Basketball season has begun. My daughter missed the first game because she was out of town. In the second game, she made the tying basket and then the winning basket, so my concern about her abilities is not the problem. (And she played on an empty stomach, my fault, of course, and in sneakers that are too small for her, really my fault.)
For the first half of the game I talked to the mother of the triplets who would be going with her daughters and husband to see a play right after the game. (Speak of conflicted mothers, she had one daughter on each of the teams playing, and then one cheering them both from the sidelines.) Sitting or standing along the walls of the basketball court were fathers and mothers, sisters and brothers, grandparents, and friends. For my daughter, I was there. Now it was quite obvious that most of the girls did not have a mother and father watching the game because it was not so crowded; but neither did it mean that they did not have a parent off watching a sibling play his or her game or at some practice. It simply meant that most of the girls had one person in attendance, like my daughter.
But my daughter had me there remembering the last two years of basketball games. Two years ago after her team lost in the finals, ex (with whom my older daughter sat) called me a bitch when I walked over to congratulate her and he was standing by; and last year he didn’t attend a single game, not even the finals, which her team won. He doesn’t even have the excuse of saying that he can’t stand basketball, because that had been his sport. No, the man is such a mental midget that he can’t put aside his feelings of “having to see me” over his daughter’s desire (need) to have both of her parents there.
I know that there are many instances which cause me to regret having married him, but the hardest is to see what a horrible father he is to his younger daughter. He does not ignore my older daughter; rather he has made her into a sort of surrogate wife, which is just too creepy and upsetting to think about long enough to write a post about. But his virtual dismissal of this girl, this charming girl with the beautiful eyes that are so much like his is deeply, deeply damaging and surely must be the cause of intense heartache for her. And there is nothing I can do. Yes, I can be her cheerleader and her punching bag, which I am, but I can never make up for presenting her with a man who is so lacking in compassion, so unable to leave his mental kingdom long enough to nurture another.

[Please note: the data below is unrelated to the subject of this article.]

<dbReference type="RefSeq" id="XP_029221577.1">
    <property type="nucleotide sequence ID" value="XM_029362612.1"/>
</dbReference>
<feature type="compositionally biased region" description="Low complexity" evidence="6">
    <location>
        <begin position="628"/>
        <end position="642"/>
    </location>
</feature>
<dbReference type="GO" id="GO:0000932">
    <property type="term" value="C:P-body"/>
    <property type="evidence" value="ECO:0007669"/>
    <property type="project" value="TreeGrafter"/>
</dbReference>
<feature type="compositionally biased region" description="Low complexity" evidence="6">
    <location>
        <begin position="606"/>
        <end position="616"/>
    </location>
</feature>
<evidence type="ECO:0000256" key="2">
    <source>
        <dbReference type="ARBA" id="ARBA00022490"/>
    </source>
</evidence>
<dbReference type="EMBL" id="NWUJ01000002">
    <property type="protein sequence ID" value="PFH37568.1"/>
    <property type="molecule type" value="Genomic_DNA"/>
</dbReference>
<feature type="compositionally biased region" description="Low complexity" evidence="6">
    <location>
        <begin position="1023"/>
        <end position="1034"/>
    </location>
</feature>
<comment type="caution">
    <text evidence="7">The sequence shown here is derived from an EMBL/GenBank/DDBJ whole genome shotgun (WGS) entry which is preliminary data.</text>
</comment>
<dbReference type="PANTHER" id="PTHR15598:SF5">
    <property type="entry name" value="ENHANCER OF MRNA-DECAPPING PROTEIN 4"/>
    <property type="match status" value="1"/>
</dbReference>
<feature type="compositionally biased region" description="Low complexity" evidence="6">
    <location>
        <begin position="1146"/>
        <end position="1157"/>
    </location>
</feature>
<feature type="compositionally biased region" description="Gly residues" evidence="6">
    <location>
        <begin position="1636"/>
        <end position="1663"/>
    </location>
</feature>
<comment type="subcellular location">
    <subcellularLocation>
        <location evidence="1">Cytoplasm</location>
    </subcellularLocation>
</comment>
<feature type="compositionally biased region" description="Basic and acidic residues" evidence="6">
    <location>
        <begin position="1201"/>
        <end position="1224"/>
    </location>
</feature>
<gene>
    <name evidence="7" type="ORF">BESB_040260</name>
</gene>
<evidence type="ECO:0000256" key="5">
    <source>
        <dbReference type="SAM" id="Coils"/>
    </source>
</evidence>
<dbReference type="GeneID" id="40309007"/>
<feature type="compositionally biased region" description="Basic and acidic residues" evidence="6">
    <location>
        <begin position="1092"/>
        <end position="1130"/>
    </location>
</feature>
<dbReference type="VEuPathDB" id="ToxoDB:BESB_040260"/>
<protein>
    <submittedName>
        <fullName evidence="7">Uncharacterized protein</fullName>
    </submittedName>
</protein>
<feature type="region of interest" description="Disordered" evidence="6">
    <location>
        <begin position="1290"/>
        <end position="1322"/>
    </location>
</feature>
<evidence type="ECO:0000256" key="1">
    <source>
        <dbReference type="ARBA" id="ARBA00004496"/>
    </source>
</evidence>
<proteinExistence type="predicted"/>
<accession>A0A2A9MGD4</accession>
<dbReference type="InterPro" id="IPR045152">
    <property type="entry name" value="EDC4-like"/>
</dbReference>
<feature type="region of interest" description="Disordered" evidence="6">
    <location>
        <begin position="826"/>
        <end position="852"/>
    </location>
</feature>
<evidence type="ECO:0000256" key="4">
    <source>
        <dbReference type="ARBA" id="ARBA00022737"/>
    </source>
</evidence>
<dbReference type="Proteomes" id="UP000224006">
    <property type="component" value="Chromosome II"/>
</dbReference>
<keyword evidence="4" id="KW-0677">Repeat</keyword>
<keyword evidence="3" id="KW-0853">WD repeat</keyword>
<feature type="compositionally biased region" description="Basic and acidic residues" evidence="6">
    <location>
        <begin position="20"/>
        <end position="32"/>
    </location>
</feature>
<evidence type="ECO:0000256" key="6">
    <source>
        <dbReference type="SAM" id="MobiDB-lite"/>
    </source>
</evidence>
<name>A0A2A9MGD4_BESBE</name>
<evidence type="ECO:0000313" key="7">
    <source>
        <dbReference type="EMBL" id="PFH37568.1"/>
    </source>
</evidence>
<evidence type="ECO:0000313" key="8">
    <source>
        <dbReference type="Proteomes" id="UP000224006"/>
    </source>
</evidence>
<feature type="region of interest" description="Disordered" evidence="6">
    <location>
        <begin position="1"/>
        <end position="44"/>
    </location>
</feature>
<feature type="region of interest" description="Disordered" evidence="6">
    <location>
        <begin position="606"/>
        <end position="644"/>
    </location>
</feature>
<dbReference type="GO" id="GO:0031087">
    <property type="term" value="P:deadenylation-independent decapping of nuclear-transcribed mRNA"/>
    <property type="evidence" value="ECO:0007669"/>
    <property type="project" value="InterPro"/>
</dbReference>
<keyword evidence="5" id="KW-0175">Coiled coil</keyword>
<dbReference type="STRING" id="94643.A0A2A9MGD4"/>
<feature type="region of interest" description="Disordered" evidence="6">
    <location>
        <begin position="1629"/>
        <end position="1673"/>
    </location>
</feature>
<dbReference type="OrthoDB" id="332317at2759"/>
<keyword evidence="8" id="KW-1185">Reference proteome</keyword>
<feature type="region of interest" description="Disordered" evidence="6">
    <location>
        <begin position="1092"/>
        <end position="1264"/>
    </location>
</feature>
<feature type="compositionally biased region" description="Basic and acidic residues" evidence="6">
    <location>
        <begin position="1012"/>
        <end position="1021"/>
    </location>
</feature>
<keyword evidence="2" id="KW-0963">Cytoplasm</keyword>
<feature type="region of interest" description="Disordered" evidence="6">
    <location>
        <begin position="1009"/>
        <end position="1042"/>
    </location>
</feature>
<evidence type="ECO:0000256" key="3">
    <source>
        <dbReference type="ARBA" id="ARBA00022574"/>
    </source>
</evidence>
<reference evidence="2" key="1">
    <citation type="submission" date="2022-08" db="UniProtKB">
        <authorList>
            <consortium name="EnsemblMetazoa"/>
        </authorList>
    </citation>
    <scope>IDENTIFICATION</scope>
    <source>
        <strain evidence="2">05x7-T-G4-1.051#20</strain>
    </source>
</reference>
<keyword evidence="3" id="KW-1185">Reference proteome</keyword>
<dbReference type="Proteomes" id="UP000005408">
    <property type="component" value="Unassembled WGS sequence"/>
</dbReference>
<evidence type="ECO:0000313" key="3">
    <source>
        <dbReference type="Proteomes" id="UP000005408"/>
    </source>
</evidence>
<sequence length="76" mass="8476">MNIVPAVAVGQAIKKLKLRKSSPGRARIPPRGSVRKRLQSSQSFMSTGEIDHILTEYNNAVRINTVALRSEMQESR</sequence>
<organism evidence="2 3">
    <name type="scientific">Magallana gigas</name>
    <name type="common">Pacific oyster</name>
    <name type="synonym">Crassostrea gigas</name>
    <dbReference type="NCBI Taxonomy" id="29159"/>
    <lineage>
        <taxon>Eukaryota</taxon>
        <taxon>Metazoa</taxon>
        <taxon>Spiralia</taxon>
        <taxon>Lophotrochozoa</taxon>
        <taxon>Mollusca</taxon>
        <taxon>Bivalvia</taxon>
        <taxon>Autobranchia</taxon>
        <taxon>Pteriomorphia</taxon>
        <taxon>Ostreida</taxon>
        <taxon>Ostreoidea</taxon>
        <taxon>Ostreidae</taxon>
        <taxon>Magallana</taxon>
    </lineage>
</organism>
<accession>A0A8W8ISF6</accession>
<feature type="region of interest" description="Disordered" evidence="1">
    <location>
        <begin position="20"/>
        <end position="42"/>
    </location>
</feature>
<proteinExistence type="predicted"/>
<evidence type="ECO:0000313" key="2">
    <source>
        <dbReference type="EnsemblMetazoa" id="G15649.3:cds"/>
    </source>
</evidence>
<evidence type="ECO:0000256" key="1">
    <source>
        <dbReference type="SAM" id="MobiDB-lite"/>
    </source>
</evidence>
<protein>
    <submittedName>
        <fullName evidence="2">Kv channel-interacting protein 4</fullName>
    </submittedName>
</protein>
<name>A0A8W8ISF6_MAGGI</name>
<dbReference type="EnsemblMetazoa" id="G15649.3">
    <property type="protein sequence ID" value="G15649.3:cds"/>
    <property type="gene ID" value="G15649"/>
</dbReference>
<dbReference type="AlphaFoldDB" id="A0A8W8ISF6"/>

During a time out I watched as the coach showed her a move, and then she must have asked him a question, to which he calmly responded. I was thankful that she has at least some positive male role models. That at least some men take the time to nurture their own daughters, and then extend the nurturing to coaching. Maybe she will see her father as one manifestation of a father and a husband, but she will have these other men in her life to think of as well. She has friends’ fathers, her grandfathers, her uncles, her coaches (although last year I was thrilled that it was a woman who led them to victory), her teachers. Please, please, I think, let her not accept a man like her father as the standard, as acceptable.
After the game we went out for lunch, then for ice cream. She told me about her week, told me that I am annoying, even that I was prying when I wanted to know what subjects her best friend was failing. We had a mother-daughter outing, and it was lovely. But I wonder if she would have preferred a father-daughter outing.